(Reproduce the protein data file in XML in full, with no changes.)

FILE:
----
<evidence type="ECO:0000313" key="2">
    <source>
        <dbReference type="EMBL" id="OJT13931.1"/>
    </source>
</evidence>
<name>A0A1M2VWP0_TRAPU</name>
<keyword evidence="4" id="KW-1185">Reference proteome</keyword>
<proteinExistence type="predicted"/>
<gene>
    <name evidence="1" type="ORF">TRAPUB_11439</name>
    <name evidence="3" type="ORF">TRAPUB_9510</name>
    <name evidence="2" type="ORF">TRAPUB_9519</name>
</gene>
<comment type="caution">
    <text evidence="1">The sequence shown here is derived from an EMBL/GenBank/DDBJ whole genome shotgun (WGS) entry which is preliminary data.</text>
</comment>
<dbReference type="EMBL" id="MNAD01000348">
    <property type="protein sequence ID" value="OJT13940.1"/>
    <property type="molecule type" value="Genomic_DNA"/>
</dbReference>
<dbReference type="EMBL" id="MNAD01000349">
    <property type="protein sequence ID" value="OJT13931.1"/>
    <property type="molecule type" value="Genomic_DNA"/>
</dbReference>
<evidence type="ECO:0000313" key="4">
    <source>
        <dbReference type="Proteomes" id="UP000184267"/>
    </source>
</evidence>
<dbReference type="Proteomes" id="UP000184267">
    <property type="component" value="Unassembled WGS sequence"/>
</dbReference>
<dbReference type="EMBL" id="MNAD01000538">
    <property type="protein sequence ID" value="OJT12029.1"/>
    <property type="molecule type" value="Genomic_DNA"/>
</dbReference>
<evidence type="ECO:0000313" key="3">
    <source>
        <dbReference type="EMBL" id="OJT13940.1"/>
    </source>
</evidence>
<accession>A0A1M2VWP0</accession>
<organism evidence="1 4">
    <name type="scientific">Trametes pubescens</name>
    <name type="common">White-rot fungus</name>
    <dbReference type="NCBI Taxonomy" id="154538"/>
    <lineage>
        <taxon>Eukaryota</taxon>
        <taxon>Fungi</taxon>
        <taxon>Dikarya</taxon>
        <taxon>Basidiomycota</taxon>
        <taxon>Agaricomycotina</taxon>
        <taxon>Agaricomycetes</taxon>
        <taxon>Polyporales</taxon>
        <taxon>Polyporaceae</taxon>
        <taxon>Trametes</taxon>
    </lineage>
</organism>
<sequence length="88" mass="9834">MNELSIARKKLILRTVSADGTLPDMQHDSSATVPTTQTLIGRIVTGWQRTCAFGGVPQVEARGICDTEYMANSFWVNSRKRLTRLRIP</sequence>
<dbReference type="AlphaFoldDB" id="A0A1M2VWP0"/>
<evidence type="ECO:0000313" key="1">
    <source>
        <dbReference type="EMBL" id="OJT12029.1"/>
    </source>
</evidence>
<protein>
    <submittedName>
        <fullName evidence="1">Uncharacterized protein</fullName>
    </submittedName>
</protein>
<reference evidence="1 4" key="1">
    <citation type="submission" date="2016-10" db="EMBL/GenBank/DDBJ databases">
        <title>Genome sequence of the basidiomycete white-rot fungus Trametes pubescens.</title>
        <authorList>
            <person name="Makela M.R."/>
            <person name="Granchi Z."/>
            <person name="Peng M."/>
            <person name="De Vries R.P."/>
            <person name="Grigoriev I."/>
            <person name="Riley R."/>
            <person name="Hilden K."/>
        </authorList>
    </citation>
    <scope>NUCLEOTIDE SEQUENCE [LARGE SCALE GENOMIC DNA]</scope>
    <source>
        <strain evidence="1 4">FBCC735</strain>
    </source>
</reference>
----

<evidence type="ECO:0000313" key="2">
    <source>
        <dbReference type="EMBL" id="OJT13931.1"/>
    </source>
</evidence>
<name>A0A1M2VWP0_TRAPU</name>
<keyword evidence="4" id="KW-1185">Reference proteome</keyword>
<proteinExistence type="predicted"/>
<gene>
    <name evidence="1" type="ORF">TRAPUB_11439</name>
    <name evidence="3" type="ORF">TRAPUB_9510</name>
    <name evidence="2" type="ORF">TRAPUB_9519</name>
</gene>
<comment type="caution">
    <text evidence="1">The sequence shown here is derived from an EMBL/GenBank/DDBJ whole genome shotgun (WGS) entry which is preliminary data.</text>
</comment>
<dbReference type="EMBL" id="MNAD01000348">
    <property type="protein sequence ID" value="OJT13940.1"/>
    <property type="molecule type" value="Genomic_DNA"/>
</dbReference>
<dbReference type="EMBL" id="MNAD01000349">
    <property type="protein sequence ID" value="OJT13931.1"/>
    <property type="molecule type" value="Genomic_DNA"/>
</dbReference>
<evidence type="ECO:0000313" key="4">
    <source>
        <dbReference type="Proteomes" id="UP000184267"/>
    </source>
</evidence>
<dbReference type="Proteomes" id="UP000184267">
    <property type="component" value="Unassembled WGS sequence"/>
</dbReference>
<dbReference type="EMBL" id="MNAD01000538">
    <property type="protein sequence ID" value="OJT12029.1"/>
    <property type="molecule type" value="Genomic_DNA"/>
</dbReference>
<evidence type="ECO:0000313" key="3">
    <source>
        <dbReference type="EMBL" id="OJT13940.1"/>
    </source>
</evidence>
<accession>A0A1M2VWP0</accession>
<organism evidence="1 4">
    <name type="scientific">Trametes pubescens</name>
    <name type="common">White-rot fungus</name>
    <dbReference type="NCBI Taxonomy" id="154538"/>
    <lineage>
        <taxon>Eukaryota</taxon>
        <taxon>Fungi</taxon>
        <taxon>Dikarya</taxon>
        <taxon>Basidiomycota</taxon>
        <taxon>Agaricomycotina</taxon>
        <taxon>Agaricomycetes</taxon>
        <taxon>Polyporales</taxon>
        <taxon>Polyporaceae</taxon>
        <taxon>Trametes</taxon>
    </lineage>
</organism>
<sequence length="88" mass="9834">MNELSIARKKLILRTVSADGTLPDMQHDSSATVPTTQTLIGRIVTGWQRTCAFGGVPQVEARGICDTEYMANSFWVNSRKRLTRLRIP</sequence>
<dbReference type="AlphaFoldDB" id="A0A1M2VWP0"/>
<evidence type="ECO:0000313" key="1">
    <source>
        <dbReference type="EMBL" id="OJT12029.1"/>
    </source>
</evidence>
<protein>
    <submittedName>
        <fullName evidence="1">Uncharacterized protein</fullName>
    </submittedName>
</protein>
<reference evidence="1 4" key="1">
    <citation type="submission" date="2016-10" db="EMBL/GenBank/DDBJ databases">
        <title>Genome sequence of the basidiomycete white-rot fungus Trametes pubescens.</title>
        <authorList>
            <person name="Makela M.R."/>
            <person name="Granchi Z."/>
            <person name="Peng M."/>
            <person name="De Vries R.P."/>
            <person name="Grigoriev I."/>
            <person name="Riley R."/>
            <person name="Hilden K."/>
        </authorList>
    </citation>
    <scope>NUCLEOTIDE SEQUENCE [LARGE SCALE GENOMIC DNA]</scope>
    <source>
        <strain evidence="1 4">FBCC735</strain>
    </source>
</reference>